City of Allentown Computer Systems Attacked by Emotet Malware

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The city of Allentown, Pennsylvania went offline when the ‘Emotet’ malware hit critical systems. It may take $1 million to recover from the attack.

Recent hyper-targeted cyber attacks have seen malicious viruses, malware and ransomware taking control of computer systems or sometimes entire networks to wreak havoc.

The new Emotet malware is no different as it took down critical systems throughout the city of Allentown, Pennsylvania last week.

Security experts believe that it may cost more than $1 million to clear this Trojan virus besides retrieving all the important files that were affected in the cyber attack.

New Variant of the Emotet Malware

The Emotet virus has been in existence for several years. It was initially discovered by Trend Micro researchers in 2014.

In 2016, the U.S. Computer Emergency Readiness Team issued an alert detailing a global malware distribution network known as “Avalanche.” Emotet is among several families that were found hosted within the Avalanche infrastructure.

Over the years, several attacks linked to the Emotet Trojan primarily targeted banks and other financial institutions.

But a new variant of the virus has recently advanced with new capabilities, as was found by security researchers late last year.

As a result of these advancements, the latest attack to be attributed to the Trojan has been carried out on a much larger scale, affecting an entire city.

Sensing the level of danger associated with the malware attack, Allentown Mayor Ed Pawlowski decided to shut down operations completely.

All the major financial and public safety operations were temporarily halted to stop the virus from spreading into other sectors.

Quick Measures Prevented Further Damage

While the attack was a completely unexpected one, the government agencies were quick to react, which considerably reduced the extent of the problem.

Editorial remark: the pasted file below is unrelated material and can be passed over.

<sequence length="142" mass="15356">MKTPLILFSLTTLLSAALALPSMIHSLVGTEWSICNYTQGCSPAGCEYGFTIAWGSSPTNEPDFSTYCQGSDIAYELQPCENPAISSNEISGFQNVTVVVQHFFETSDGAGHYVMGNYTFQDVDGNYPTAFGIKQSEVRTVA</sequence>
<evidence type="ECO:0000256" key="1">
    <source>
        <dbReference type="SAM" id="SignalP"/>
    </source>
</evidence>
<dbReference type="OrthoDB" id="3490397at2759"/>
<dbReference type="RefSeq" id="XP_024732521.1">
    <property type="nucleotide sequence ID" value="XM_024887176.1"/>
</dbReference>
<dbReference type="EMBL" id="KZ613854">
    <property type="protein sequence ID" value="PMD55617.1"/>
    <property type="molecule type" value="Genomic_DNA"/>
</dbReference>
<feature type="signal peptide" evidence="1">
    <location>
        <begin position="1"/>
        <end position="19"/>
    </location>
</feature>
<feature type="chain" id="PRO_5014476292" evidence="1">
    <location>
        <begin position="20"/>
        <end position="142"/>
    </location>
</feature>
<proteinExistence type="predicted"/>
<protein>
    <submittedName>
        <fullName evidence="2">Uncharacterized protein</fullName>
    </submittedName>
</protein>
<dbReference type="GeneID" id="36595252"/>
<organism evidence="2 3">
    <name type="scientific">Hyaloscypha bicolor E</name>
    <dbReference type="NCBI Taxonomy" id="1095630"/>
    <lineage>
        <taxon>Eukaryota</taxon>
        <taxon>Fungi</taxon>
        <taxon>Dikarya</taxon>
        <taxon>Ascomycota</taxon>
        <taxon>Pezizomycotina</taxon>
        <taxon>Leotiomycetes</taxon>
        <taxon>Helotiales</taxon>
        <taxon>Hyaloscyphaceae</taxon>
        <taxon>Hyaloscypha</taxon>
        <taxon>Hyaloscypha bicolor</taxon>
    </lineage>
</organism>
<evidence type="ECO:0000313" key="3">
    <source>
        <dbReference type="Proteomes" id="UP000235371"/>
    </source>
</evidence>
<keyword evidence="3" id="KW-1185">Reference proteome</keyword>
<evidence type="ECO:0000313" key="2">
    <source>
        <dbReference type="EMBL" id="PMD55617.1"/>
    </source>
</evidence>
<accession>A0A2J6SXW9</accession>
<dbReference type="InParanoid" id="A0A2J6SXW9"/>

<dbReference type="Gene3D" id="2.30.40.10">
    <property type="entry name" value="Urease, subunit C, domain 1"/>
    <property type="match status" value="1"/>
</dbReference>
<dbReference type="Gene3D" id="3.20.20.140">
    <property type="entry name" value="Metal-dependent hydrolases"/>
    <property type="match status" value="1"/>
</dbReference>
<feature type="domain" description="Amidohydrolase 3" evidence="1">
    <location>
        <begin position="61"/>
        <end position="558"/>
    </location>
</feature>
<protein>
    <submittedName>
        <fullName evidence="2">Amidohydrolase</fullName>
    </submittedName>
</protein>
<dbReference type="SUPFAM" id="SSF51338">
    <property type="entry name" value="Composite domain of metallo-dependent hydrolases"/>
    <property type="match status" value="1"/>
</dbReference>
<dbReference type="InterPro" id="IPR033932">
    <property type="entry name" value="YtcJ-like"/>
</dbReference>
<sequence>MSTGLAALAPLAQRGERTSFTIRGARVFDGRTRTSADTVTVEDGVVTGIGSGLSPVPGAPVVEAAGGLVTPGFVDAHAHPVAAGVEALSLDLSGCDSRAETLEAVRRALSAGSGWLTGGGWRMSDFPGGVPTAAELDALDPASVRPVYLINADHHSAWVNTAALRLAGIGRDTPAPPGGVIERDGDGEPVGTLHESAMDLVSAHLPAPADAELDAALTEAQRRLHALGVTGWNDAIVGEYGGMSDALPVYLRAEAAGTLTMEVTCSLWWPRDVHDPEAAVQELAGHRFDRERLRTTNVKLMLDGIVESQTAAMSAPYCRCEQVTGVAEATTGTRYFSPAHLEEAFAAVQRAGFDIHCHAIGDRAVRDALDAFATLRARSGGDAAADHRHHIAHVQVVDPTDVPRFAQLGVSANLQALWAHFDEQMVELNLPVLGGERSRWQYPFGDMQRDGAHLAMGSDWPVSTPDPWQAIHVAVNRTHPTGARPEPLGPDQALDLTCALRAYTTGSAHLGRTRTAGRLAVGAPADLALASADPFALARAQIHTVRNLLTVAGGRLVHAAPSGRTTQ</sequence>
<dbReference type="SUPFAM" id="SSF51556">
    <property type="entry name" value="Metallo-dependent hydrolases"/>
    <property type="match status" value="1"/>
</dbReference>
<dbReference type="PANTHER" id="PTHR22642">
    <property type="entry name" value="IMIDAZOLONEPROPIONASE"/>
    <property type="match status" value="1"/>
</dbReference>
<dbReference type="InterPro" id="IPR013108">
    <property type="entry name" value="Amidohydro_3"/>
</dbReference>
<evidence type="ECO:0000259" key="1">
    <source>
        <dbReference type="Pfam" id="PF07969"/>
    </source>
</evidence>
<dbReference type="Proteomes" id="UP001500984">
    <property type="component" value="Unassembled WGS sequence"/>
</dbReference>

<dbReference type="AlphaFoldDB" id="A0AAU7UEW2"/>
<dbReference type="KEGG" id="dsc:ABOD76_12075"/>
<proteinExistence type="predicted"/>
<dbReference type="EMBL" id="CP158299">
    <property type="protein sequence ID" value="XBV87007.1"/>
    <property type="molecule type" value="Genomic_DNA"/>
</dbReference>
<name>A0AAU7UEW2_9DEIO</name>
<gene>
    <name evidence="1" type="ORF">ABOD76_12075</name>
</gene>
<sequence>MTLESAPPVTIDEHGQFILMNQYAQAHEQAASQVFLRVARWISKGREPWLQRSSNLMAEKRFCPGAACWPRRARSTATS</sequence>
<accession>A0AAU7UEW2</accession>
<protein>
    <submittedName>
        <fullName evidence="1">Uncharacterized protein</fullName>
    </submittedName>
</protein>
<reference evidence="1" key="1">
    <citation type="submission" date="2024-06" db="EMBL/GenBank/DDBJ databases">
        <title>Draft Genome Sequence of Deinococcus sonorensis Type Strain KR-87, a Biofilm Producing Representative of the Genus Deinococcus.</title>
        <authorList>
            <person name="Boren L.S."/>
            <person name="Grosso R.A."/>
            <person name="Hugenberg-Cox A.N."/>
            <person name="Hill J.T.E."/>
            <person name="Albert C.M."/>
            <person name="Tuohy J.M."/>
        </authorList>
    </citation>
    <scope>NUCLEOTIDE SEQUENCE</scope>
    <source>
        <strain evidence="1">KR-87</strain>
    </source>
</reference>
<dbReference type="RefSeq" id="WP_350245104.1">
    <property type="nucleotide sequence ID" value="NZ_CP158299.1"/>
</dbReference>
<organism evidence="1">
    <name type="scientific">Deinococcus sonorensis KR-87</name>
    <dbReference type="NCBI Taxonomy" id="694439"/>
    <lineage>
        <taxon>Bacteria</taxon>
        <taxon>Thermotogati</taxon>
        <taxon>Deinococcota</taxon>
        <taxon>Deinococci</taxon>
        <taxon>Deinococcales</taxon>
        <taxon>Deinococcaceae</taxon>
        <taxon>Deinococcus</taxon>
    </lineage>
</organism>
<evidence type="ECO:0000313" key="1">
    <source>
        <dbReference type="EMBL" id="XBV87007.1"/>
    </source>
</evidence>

Similar to previous attacks associated with the Emotet malware, the virus specifically targeted vulnerabilities found in Microsoft Windows operating systems and other MS products.

In a statement to the public, Mayor Pawlowski added that the virus also threatened the city’s camera surveillance network.

The unidentified hackers managed to gain access to about 185 cameras which cover all the key locations in Allentown.

As the hackers have mainly targeted Microsoft products, the company has tasked its top security experts and representatives to fix the issue while reducing the damage caused.

Warning cyber attack sign
The city spent a large amount of dollars to contain the virus and prevent this kind of cyber attack.

The city spent a fee of $185,000 to get all those experts on board. They made sure the virus was contained within the specific area in order to prevent it from spreading further into other systems.

The immediate response ensured the virus was contained, but the city officials had to spend close to $900,000 in order to get everything back to normal.

Apart from Microsoft representatives, security experts in the IT industry were hired to recover the files and fix the damages caused by the Trojan virus.

In a press release, city officials further confirmed that those who live in Allentown need not worry about losing personal information due to the cyber attack, as citizens’ data has not been found compromised.

The city’s IT security team is still investigating whether the malware was deployed by an external source or from an internal virus generated using the resources available in the community.

With major sectors denied access to the internet, Allentown’s finance sector could not complete any banking transactions as they found it risky to do so with the virus lurking around.

Additionally, the city’s police department was unable to access the centralized database. Critical city departments were left at a standstill until the virus was completely cleared from the systems targeted in the attack.

The IT team is taking steps to further strengthen the antivirus and firewall security as the hackers have managed to bypass all security measures to infect their systems with the malware.

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